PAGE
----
Grilled cheese sandwiches have been subbing in for buns lately. Take The Big Lou special at The Corner Butcher in Fenton, where two of the sandwiches held two patties topped with nacho cheese. The Libertine appended GC to a classic BLT for a brunch special, and the ever-fluctuating menu at Shift: Test Kitchen recently experimented with The Sasquatch, pulled pork and cole slaw between two gooey sammies. Head to Festus for a Fatty Melt at Main & Mill Brewing Co., a classic patty melt with two grilled cheese sandwiches. And of course, Sugarfire Smoke House and Hi-Pointe Drive-In get in on the action with the Sweet Baby Cheesus special.

 

6. The Spice Route
Area bartenders are reaching into the spice cabinet for a taste of India on their cocktail menus. Retreat Gastropub mixes gin with coconut milk, turmeric and ginger in the curry leaf-topped Golden State, and combines rum, mango, vermouth and chai in its Cash Me Outside cocktail. Reeds American Table opts for yellow curry and coriander mixed with coconut milk in the Philosophical Zombie, while Planter’s House recently featured a chai five-spice syrup with bourbon, tequila and amaro in the Exit Stage Left. Polite Society’s arsenal of house-made tinctures and infusions includes a blood orange and cardamom gastrique featured in the Sanguine cocktail, made with vodka and coconut water. Frazer’s makes use of Desipop, a masala-cumin soda, in its rum-based Kama Sutra. Over at Eclipse, they’re shaking cardamom bitters into the Effervescent Love Machine, while just down the street, the team at Randolfi’s also added cardamom bitters to Advice from a Fortune Cookie and curry bitters to A Rule of Plumb.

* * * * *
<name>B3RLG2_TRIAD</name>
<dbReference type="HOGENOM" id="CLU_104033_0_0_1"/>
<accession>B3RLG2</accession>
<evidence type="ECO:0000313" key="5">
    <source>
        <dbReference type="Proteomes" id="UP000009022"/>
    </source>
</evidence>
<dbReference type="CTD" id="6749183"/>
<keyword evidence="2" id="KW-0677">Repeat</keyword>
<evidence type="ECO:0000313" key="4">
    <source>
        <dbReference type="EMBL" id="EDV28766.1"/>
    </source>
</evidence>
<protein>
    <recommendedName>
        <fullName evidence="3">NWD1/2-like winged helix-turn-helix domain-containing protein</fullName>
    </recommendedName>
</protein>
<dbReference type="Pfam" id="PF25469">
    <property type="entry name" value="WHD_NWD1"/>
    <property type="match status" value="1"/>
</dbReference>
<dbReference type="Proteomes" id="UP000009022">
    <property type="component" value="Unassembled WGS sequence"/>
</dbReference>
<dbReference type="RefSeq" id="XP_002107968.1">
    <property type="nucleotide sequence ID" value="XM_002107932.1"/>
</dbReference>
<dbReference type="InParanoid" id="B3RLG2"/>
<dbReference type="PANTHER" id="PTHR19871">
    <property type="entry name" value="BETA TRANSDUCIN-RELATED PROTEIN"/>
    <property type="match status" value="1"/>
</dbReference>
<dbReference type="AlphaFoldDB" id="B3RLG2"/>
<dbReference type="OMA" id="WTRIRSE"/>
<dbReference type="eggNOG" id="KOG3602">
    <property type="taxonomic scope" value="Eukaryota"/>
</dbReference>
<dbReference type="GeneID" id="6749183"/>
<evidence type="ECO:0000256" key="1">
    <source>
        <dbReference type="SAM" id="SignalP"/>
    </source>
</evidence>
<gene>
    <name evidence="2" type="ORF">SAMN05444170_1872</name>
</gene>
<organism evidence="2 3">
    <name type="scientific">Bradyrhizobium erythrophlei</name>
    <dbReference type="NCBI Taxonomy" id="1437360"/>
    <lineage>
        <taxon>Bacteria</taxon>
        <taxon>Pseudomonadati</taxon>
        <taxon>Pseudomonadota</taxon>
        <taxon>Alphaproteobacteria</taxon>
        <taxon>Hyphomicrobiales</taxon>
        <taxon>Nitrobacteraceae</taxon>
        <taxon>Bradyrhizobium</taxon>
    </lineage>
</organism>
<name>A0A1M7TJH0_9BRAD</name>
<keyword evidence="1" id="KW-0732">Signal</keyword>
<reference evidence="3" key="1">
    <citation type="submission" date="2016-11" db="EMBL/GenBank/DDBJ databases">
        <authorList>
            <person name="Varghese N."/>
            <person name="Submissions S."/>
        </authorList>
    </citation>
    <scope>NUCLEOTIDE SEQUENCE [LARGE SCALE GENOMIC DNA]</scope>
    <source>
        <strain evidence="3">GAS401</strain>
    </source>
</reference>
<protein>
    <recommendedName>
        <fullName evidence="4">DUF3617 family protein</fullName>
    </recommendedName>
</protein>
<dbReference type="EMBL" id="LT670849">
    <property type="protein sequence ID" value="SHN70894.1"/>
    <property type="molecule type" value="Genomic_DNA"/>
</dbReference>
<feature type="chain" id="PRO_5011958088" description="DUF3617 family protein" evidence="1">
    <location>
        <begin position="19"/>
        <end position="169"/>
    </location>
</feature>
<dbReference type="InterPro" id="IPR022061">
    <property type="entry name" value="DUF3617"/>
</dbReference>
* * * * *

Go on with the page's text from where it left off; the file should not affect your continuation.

Photo by Carmen Troesser

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Hit List: 4 places you must try this May

Monday, May 1st, 2017

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1. Polite Society 1923 Park Ave., St. Louis, 314.325.2553, politesocietystl.com

Class up your nights at Polite Society, an elegant new eatery in Lafayette Square. Relax in one of two cozy, brick-walled dining rooms or pull up a seat at the bar under the massive shelving unit suspended from the ceiling by black metal pipes. Start your meal with thick slices of meaty portobello mushrooms, tempura-battered, fried and served with a poblano pepper coulis. For a richer starter, try the blackened Gulf shrimp served atop cheese grits with a lime crema. Save room for entrees like the Chicken Duet, featuring a roasted chicken breast and confit leg served atop a sweet-savory johnnycake, or indulge with five fat diver scallops, seared and served with lemon-pepper butter and seasonal veggies.

 

2. Spice of India 10633 Page Ave., St. Louis County, 314.473.1803, spicestl.com